Articles Tagged ‘Public Profile’

How to Easily Change Network Card Profile / Network Location (Private or Public) on Windows Server 2012 R2

Network Location Awareness (NLA) is a feature offered on Windows Server 2012 R2 and all Windows workstation editions from Windows 8.1 and above, including Windows 10. When connecting to a network (LAN or Wireless) it is often misidentified as a Public network instead of a Private network or vice versa. The same problem is also seen when adding an additional network card to a Windows 2012 server. This article explains how to use Windows PowerShell to quickly change any Network Card identification between a Public or Private Network and ensure the correct Firewall rules are applied (if in use).

The screenshot below shows our Windows 2012 R2 server configured with two network cards. We’ve renamed the network cards to easily identify them, as such Ethernet0 was renamed to “Ethernet0 – WAN Adapter”, while Ethernet1 was renamed to “Ethernet1 – LAN Adapter”.

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The Windows Network Location Awareness (NLA) has incorrectly identified Ethernet0 to be connected to a Private network, while Ethernet1 is also incorrectly identified to be connected to a Public network, as shown below:

Windows Network Location Awareness (NLA) incorrectly identifies the Private & Public networks on our network interface cards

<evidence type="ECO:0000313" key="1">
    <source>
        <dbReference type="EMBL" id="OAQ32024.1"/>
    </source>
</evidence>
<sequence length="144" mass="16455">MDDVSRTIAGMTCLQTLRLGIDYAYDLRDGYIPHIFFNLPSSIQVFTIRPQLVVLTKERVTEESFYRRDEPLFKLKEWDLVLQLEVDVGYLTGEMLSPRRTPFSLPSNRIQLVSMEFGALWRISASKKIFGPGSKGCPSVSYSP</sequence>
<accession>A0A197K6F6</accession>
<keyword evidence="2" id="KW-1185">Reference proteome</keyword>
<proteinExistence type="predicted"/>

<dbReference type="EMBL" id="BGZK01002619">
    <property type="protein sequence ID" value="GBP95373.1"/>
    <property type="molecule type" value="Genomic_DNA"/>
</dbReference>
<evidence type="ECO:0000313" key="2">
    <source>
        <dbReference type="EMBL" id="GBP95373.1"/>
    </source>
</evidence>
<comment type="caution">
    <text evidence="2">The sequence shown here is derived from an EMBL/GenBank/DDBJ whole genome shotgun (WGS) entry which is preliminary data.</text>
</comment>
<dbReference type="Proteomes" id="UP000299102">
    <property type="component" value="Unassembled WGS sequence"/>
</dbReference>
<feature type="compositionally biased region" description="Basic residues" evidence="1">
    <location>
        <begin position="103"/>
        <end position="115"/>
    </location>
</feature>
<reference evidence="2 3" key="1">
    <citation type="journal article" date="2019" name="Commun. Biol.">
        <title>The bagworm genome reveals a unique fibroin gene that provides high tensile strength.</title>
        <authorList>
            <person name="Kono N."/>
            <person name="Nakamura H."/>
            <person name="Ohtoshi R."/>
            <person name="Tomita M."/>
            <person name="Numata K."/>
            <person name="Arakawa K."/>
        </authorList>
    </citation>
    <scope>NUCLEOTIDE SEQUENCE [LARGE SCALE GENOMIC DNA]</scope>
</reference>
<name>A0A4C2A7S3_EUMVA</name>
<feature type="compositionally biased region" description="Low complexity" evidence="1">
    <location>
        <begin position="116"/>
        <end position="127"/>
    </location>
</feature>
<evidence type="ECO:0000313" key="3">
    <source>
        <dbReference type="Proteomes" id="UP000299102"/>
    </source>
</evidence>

Figure 1. Windows Network Location Awareness (NLA) incorrectly identifies the Private & Public networks on our network interface cards

We should note that incorrect network profiles (Private or Public) also means that the Windows Firewall is applying the incorrect rules to the network cards. For example, a Public network could have very strict rules configured, while the Private network might have less restrictive rules applied. As one can understand, this also creates a serious security hole and therefore the correct network profiles (Private or Public) must be applied to each network interface card (network adapter).

Quickly Change Network Profiles (Public or Private) via PowerShell

To begin, launch the Windows PowerShell console by click on the PowerShell icon located on the taskbar:

Launching the Windows PowerShell console

Figure 2. Launching the Windows PowerShell console

Next, at the prompt enter the command Get-NetconnectionProfile to obtain a list of all network interfaces on the Windows Server, along with their identified network category (Private / Public):

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